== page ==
The preload tool used to tension the studs is a hydraulic device which typically tensions two to eight studs simultaneously. However, it is possible to buy tools that tension greater numbers of studs. The tensioning is performed using a two- or three-pass procedure. During the basic pass, the tensioner hydraulic pressure is set, each stud is pulled, and the nut run down. Usually, no elongation measurements are made during a basic pass. Some procedures reduce the hydraulic pressure as the pass progresses around the head. After the required number of basic passes, the stud elongation is measured and studs found outside of specifications are corrected. The preload is thus controlled by the elongation in the studs.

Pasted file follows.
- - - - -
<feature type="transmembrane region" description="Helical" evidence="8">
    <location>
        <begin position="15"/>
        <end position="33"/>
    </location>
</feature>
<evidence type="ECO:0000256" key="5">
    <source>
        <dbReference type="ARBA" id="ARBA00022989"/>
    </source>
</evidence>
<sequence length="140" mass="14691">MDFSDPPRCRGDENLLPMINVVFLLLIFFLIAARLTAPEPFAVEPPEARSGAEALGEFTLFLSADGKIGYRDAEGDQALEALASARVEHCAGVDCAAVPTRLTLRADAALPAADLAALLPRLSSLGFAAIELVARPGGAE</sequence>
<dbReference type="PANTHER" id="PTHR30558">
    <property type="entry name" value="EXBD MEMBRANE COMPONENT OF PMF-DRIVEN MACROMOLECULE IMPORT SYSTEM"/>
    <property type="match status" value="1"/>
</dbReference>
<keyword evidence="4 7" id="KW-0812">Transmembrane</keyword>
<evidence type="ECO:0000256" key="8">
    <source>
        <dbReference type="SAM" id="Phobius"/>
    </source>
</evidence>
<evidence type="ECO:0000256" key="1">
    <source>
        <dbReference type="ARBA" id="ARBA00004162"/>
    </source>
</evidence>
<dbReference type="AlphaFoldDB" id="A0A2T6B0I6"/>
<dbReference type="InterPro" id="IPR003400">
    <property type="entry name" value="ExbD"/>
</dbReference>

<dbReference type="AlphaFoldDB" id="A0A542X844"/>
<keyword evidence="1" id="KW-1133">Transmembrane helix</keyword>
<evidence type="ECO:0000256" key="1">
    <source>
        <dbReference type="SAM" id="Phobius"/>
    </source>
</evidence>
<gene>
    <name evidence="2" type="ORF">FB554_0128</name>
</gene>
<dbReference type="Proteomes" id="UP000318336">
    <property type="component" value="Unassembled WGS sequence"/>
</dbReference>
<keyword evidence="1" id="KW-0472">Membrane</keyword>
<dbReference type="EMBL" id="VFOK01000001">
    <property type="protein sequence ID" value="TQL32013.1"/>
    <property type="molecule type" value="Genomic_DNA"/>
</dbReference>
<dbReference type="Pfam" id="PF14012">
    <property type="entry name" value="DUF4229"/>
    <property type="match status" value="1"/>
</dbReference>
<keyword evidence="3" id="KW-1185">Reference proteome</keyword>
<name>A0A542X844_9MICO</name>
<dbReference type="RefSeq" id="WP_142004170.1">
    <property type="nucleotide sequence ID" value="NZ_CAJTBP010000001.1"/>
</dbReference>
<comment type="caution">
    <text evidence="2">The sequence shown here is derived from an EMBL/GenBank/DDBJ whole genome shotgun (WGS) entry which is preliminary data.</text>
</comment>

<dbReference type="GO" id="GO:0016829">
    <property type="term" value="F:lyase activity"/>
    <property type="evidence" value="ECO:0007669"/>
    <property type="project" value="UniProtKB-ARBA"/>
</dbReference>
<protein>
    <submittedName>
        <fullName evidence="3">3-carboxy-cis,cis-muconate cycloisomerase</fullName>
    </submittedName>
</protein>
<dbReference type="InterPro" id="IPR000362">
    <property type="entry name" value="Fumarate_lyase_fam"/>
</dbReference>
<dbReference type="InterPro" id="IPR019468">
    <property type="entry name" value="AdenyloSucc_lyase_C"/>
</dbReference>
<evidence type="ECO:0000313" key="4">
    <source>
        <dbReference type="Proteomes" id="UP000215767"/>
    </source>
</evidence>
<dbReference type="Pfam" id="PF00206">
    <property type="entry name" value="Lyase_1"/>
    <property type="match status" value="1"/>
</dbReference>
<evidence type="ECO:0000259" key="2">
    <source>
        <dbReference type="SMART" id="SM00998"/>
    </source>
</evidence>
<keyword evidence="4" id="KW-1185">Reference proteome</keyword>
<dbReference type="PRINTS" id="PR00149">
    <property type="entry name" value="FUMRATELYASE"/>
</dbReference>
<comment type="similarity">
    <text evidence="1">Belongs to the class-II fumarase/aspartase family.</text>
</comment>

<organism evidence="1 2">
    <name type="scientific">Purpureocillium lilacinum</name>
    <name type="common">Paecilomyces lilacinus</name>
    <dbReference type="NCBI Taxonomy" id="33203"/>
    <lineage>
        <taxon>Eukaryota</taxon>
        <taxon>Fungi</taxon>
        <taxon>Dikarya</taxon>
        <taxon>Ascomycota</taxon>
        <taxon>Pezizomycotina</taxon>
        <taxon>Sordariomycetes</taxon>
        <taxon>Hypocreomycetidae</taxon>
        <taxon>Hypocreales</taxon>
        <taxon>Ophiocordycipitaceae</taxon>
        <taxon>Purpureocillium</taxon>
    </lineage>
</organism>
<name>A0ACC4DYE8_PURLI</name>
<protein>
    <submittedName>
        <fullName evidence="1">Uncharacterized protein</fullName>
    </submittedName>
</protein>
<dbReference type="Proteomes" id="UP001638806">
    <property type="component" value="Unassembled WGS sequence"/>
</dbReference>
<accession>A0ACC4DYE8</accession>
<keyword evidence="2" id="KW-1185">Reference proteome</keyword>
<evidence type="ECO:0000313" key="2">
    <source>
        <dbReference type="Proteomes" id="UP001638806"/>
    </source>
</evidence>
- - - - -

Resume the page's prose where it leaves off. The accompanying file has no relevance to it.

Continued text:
The stud-tensioning (preload) procedures are developed and written by the equipment manufacturers. However, each licensee usually makes minor, plantspecific changes to fine-tune the manufacturer's procedures to suit its plant. A plant survey1231 conducted by EPRI showed that improved tension devices were considered by licensees to reduce the tensioning time. One manufacturer visited during the 1981 survey reported that over 30 new installations of quick-disconnect tensioners had been made.
The RV closure studs are subject to more rigorous design and materials selection requirements than any other fasteners in nuclear power plants. In addition, the plant TS on leakage control provide defense-in-depth in assuring sufficient preload to minimize leakage that may contribute to environmental conditions that lead to boron corrosion (wastage) or SCC.
The existing regulations in 10 CFR 50 that relate to the RV head closure studs are: